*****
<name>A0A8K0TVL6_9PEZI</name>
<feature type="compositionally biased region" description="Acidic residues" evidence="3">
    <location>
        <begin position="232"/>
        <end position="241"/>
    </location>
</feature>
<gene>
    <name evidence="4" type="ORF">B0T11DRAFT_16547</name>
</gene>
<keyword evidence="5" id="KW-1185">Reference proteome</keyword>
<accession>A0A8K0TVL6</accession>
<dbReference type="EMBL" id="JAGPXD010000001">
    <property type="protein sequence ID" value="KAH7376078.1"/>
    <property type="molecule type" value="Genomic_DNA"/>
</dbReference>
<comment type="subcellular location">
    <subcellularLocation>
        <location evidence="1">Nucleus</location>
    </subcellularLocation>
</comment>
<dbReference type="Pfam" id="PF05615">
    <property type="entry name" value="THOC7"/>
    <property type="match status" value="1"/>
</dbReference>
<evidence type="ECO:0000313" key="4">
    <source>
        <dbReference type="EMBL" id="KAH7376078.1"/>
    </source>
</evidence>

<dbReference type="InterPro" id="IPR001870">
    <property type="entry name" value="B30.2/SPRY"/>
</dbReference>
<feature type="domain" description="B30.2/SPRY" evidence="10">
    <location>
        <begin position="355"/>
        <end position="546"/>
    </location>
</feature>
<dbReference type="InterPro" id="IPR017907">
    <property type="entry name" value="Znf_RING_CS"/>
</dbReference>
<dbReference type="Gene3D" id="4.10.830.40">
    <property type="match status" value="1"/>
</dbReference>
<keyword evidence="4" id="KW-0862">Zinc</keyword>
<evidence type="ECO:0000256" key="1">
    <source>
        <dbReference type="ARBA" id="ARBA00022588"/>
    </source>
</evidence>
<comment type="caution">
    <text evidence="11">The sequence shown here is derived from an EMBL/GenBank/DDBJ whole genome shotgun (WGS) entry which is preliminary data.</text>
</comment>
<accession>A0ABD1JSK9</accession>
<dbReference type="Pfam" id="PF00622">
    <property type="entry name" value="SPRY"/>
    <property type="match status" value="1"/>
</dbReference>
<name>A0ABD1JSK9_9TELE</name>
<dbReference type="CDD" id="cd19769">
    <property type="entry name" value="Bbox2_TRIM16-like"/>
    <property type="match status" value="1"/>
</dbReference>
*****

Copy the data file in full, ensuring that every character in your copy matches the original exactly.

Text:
<name>A0A8K0TVL6_9PEZI</name>
<feature type="compositionally biased region" description="Acidic residues" evidence="3">
    <location>
        <begin position="232"/>
        <end position="241"/>
    </location>
</feature>
<gene>
    <name evidence="4" type="ORF">B0T11DRAFT_16547</name>
</gene>
<keyword evidence="5" id="KW-1185">Reference proteome</keyword>
<accession>A0A8K0TVL6</accession>
<dbReference type="EMBL" id="JAGPXD010000001">
    <property type="protein sequence ID" value="KAH7376078.1"/>
    <property type="molecule type" value="Genomic_DNA"/>
</dbReference>
<comment type="subcellular location">
    <subcellularLocation>
        <location evidence="1">Nucleus</location>
    </subcellularLocation>
</comment>
<dbReference type="Pfam" id="PF05615">
    <property type="entry name" value="THOC7"/>
    <property type="match status" value="1"/>
</dbReference>
<evidence type="ECO:0000313" key="4">
    <source>
        <dbReference type="EMBL" id="KAH7376078.1"/>
    </source>
</evidence>

<dbReference type="InterPro" id="IPR001870">
    <property type="entry name" value="B30.2/SPRY"/>
</dbReference>
<feature type="domain" description="B30.2/SPRY" evidence="10">
    <location>
        <begin position="355"/>
        <end position="546"/>
    </location>
</feature>
<dbReference type="InterPro" id="IPR017907">
    <property type="entry name" value="Znf_RING_CS"/>
</dbReference>
<dbReference type="Gene3D" id="4.10.830.40">
    <property type="match status" value="1"/>
</dbReference>
<keyword evidence="4" id="KW-0862">Zinc</keyword>
<evidence type="ECO:0000256" key="1">
    <source>
        <dbReference type="ARBA" id="ARBA00022588"/>
    </source>
</evidence>
<comment type="caution">
    <text evidence="11">The sequence shown here is derived from an EMBL/GenBank/DDBJ whole genome shotgun (WGS) entry which is preliminary data.</text>
</comment>
<accession>A0ABD1JSK9</accession>
<dbReference type="Pfam" id="PF00622">
    <property type="entry name" value="SPRY"/>
    <property type="match status" value="1"/>
</dbReference>
<name>A0ABD1JSK9_9TELE</name>
<dbReference type="CDD" id="cd19769">
    <property type="entry name" value="Bbox2_TRIM16-like"/>
    <property type="match status" value="1"/>
</dbReference>